There’s lots of snappy, engaging, witty dialogue in “Chocolate for Breakfast.” Lots and lots of snappy, engaging, witty dialogue. In fact, so much of the film is devoted to snappy, engaging, witty dialogue that everything else, namely the story, becomes subservient to the writing. Writer (with Brooke Hailey)/director Emily Bær lets us in on the lives of four cardboard cutout characters, er, attractive young women who are out of college and struggling to gain traction in their respective lives. One’s, a – say it with me now – Wall Street up and comer throwing it all away to become a single mom. Another’s a slacker with a knack for mural painting. The third’s a paralegal with law school ambitions and the fourth can’t buy either a boyfriend or an orgasm. Four “threads,” no plot.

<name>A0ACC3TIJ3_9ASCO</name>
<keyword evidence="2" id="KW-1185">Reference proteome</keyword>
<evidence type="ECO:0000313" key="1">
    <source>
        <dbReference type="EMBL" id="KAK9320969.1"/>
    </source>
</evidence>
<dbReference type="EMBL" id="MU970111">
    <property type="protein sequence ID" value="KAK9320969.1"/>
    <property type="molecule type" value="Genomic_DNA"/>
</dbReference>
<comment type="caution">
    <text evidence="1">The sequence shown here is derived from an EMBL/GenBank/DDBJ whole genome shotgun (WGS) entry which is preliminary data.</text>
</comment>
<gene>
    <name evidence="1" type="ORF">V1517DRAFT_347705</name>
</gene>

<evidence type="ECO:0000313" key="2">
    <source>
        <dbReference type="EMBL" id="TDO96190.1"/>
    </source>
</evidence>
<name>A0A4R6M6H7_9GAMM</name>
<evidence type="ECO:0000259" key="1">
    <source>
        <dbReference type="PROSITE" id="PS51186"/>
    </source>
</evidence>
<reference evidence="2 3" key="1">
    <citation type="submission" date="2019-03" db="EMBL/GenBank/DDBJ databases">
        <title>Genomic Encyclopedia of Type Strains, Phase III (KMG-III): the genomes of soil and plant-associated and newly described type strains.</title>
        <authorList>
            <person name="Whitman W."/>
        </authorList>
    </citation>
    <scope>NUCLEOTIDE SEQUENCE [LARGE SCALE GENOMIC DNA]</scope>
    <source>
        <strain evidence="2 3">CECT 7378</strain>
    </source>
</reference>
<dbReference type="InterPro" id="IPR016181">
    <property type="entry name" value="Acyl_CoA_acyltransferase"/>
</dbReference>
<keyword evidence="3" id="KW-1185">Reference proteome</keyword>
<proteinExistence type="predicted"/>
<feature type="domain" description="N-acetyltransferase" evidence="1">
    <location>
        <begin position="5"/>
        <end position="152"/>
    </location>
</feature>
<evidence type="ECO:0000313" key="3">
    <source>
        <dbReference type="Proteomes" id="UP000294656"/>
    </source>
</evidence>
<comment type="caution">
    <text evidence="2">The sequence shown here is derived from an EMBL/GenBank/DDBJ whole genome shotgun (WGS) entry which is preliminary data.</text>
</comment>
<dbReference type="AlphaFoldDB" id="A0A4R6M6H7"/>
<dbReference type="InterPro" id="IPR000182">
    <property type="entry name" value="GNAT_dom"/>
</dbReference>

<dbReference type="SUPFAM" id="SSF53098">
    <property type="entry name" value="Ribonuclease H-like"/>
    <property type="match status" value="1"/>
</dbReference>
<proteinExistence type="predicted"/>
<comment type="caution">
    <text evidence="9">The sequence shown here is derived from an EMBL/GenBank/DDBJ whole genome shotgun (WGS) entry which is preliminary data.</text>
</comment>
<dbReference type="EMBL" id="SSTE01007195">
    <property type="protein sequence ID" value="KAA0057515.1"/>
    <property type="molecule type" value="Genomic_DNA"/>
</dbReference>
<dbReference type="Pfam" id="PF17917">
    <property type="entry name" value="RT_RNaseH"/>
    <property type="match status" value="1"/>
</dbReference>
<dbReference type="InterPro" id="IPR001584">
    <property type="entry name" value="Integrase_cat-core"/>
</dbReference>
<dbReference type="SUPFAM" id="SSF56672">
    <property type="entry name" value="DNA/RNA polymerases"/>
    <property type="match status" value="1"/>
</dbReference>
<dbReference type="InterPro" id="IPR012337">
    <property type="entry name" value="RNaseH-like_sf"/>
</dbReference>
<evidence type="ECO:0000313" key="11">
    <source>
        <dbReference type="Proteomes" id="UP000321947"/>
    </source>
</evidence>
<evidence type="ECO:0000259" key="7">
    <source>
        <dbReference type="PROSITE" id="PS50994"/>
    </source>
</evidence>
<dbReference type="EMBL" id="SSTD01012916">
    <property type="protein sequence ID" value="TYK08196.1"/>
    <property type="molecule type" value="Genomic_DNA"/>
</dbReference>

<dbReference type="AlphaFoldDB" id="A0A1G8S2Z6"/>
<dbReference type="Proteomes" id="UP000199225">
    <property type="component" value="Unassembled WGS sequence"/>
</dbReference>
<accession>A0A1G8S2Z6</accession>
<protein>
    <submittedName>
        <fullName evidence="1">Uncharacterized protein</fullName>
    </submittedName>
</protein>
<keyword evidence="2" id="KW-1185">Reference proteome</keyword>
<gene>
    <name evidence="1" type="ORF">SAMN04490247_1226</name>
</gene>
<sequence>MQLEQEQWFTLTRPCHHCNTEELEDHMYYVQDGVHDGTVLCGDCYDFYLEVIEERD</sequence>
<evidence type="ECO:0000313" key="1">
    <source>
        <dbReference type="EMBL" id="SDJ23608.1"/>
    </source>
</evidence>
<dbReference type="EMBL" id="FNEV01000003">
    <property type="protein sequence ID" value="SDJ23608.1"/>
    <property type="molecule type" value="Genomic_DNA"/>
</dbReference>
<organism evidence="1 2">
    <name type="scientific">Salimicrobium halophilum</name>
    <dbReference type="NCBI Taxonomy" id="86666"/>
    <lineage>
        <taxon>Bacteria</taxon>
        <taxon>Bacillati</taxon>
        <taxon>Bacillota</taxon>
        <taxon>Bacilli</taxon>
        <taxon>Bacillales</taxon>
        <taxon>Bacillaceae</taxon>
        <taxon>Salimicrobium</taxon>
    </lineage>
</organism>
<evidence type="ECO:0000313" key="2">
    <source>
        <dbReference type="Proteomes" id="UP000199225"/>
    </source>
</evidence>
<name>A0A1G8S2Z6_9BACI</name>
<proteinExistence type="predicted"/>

Someone during the post-screening Q&A gushed that the film was like a “Friends” episode. That was in my notes, too, but I didn’t necessarily mean it as a compliment. Movies, unlike TV sitcoms, need to hold your interest for longer than 26 minutes and it takes more than this film’s
admittedly good dialogue to do that.
Just like chocolate for breakfast, this film was primarily just empty calories.